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VW engineer admits conspiracy to cheat U.S. regulators with emissions device

Engineer James Liang worked to develop a "defeat device" intended to skirt U.S. emissions laws.

By
Doug G. Ware
Volkswagen engineer James Liang on Friday pleaded guilty to conspiracy in the fraud case alleging that the German automaker installed defeat devices in millions of diesel-powered vehicles around the world with the intent of skirting emissions laws. More than a half-million of the vehicles were purchased in the United States. File photo Brian Kersey/UPI
Volkswagen engineer James Liang on Friday pleaded guilty to conspiracy in the fraud case alleging that the German automaker installed "defeat devices" in millions of diesel-powered vehicles around the world with the intent of skirting emissions laws. More than a half-million of the vehicles were purchased in the United States. File photo Brian Kersey/UPI | License Photo

DETROIT, Sept. 9 (UPI) -- A 33-year engineer for Volkswagen pleaded guilty Friday in U.S. district court to conspiring to deceive American regulators and customers as part of the company's massive emissions scheme that was uncovered last year.

VW engineer James Robert Liang made the plea before judge Sean Cox in the U.S. District Court for the Eastern District of Michigan in the first criminal case against the German automaker. Liang had been indicted by a grand jury on charges of conspiring to commit fraud.

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Liang, a VW engineer since 1983, is cooperating with the U.S. investigation into the scandal and faces a maximum of five years in prison and a $250,000 penalty for his role in the case.

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Last year, it was revealed that Volkswagen equipped about 600,000 diesel-powered vehicles in the United States with a "defeat device" -- software that kept the automobile's exhaust level at legal limits during testing, but allowed it to go out of range while on the road.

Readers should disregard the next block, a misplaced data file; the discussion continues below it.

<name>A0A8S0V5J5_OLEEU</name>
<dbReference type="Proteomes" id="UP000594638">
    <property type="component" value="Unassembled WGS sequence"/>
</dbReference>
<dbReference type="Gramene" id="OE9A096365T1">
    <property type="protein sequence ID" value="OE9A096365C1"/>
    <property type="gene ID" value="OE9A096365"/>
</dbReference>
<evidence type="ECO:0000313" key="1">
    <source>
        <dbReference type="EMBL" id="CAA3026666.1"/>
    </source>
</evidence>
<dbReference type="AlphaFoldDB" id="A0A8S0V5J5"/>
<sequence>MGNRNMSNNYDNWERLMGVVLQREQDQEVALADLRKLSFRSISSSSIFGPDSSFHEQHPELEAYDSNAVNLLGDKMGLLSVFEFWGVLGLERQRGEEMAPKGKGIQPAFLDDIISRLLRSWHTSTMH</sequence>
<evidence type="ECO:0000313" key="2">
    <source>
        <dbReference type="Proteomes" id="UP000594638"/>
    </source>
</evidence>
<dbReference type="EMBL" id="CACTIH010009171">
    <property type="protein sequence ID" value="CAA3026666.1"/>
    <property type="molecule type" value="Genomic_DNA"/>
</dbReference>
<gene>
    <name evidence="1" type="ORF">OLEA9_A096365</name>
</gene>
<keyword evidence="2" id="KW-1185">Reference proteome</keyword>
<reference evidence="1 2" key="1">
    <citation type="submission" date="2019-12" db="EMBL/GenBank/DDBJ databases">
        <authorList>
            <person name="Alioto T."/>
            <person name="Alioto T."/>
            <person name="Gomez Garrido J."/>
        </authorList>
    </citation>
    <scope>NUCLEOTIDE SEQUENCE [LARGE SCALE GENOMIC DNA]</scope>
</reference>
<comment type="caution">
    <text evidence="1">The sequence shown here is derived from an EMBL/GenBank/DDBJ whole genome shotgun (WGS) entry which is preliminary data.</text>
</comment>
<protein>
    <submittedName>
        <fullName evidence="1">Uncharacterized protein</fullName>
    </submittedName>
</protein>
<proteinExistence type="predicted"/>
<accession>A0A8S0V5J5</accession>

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In some cases, the affected vehicles emitted nitrogen oxide levels up to 40 times the legal limit, regulators have said.

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Liang, 62, a VW engineer of diesel competence, is one of the company's employees who developed the defeat device. Friday, he pleaded guilty to charges of conspiracy to defraud the U.S. government to commit wire fraud.

Liang guilty plea (9/9/16)

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"I knew that VW did not disclose the defeat device to regulators in order to get certification," Liang said in open court Friday, where he also admitted that he and co-workers lied to state and federal regulators in the case.

The engineer said he was also involved in a 2014 recall by VW that intended to update the cars' software and cover up the scheme.

Liang had also been indicted for violating the U.S. Clean Air Act of 1963 -- a charge that carries a maximum sentence of two years and another quarter-million-dollar fine -- but wasn't required to enter a plea to that charge under a plea agreement with prosecutors.

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As part of the deal, prosecutors won't use Liang's criminal conduct against him when he's sentenced on Jan. 11. Not a U.S. citizen, Liang could also be expelled from the United States.

Investigators said the conspiracy ran for about 10 years and affected 11 million vehicles with 2.0-liter diesel engines around the world -- all while Volkswagen advertised the cars as environmentally friendly, Liang said.

Other Volkswagen employees involved in the scheme may face similar charges, as the company itself continues to face large-scale financial fallout over the con. The company has agreed to pay more than $16 billion so far to settle the case with VW owners and dealers.

"Volkswagen is continuing to cooperate with the U.S. Department of Justice. We cannot comment on this indictment," a company spokeswoman said Friday.

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